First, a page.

Talked Like Yoda, Cavemen Did

Seems to be the natural order for human 'proto' language: scientists
By Mary Papenfuss,  Newser User
Posted Oct 14, 2011 1:59 AM CDT
Updated Oct 14, 2011 3:44 AM CDT
Yoda gets a ride on Luke Skywalker in this scene from "Star Wars Episode V: The Empire Strikes Back."   (AP Photo/Lucasfilm Ltd)

(Newser) – Human beings' very first "proto" language may have sounded more like Yoda-speak than the English we use today. Researchers believe all language derived from one spoken some 50,000 years ago in east Africa. Now scientists are making a case that the first language followed a "subject-object-verb" order, as in "I you like," favored by the little Jedi warrior. The researchers—co-directors of the Santa Fe Program for the Evolution of the Human Language—reached their conclusion after creating and studying a family tree linking all languages, reports MSNBC. Clear patterns of word orders became apparent, and all were traced back to the subject-object-verb, or SOV, order, rather than the subject-verb-object of English and several other languages.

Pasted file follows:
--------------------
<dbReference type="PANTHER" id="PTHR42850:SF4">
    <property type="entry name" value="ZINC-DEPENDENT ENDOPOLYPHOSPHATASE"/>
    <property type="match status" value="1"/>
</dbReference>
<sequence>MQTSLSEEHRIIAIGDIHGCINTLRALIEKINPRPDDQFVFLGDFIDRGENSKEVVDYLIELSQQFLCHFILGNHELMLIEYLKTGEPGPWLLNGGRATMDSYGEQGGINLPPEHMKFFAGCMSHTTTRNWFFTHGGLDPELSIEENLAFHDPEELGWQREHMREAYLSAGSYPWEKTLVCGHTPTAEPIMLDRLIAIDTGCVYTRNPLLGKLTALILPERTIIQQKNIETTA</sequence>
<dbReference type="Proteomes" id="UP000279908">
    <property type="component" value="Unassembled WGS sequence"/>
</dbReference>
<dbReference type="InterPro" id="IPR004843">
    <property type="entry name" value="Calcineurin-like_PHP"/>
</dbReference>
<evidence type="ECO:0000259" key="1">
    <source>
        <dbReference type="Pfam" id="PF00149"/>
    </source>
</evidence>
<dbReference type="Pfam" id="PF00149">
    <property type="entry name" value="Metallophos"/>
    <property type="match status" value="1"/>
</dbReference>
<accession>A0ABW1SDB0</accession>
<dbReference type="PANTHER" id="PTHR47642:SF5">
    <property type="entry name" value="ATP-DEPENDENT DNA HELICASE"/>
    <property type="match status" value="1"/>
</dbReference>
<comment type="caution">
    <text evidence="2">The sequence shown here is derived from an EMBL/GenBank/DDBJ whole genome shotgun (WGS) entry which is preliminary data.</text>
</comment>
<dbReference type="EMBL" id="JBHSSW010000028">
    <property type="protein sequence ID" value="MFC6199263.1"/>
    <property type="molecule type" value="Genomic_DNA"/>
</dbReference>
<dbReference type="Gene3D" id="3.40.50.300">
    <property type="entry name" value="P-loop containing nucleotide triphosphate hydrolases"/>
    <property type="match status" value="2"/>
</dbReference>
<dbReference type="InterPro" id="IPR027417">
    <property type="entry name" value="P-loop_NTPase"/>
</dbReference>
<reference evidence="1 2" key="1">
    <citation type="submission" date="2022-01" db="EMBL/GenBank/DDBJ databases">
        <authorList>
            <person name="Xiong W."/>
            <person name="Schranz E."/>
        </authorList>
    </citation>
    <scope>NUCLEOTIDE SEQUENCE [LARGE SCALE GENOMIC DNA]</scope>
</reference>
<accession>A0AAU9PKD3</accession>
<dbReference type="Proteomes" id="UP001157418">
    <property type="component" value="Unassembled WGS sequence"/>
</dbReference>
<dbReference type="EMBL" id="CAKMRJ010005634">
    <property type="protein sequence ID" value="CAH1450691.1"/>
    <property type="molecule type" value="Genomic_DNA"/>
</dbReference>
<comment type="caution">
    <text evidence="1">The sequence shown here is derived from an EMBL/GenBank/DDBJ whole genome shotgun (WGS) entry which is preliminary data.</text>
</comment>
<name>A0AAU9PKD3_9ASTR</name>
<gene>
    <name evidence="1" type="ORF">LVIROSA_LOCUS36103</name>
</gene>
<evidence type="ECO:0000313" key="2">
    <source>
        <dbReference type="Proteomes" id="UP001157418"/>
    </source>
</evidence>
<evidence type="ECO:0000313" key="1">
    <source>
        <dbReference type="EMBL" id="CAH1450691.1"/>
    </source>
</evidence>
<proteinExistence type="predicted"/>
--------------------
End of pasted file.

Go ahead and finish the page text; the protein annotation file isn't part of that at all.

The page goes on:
"Yoda-speak" makes sense for early humans because it's the word order that children tend to learn first and it's logical early humans approached words in a similarly rudimentary way, experts say. The subject-object-verb order seems to come most naturally to humans. As for why some groups stuck with the ancient word order, and others switched, scientists haven't a clue. "The fact remains that half of the world's languages still have SOV word order because they have not changed word order at all," said a researcher. "Word order changes, but it's unpredictable if word order will change, and I really don't know why." (Read more Yoda stories.)

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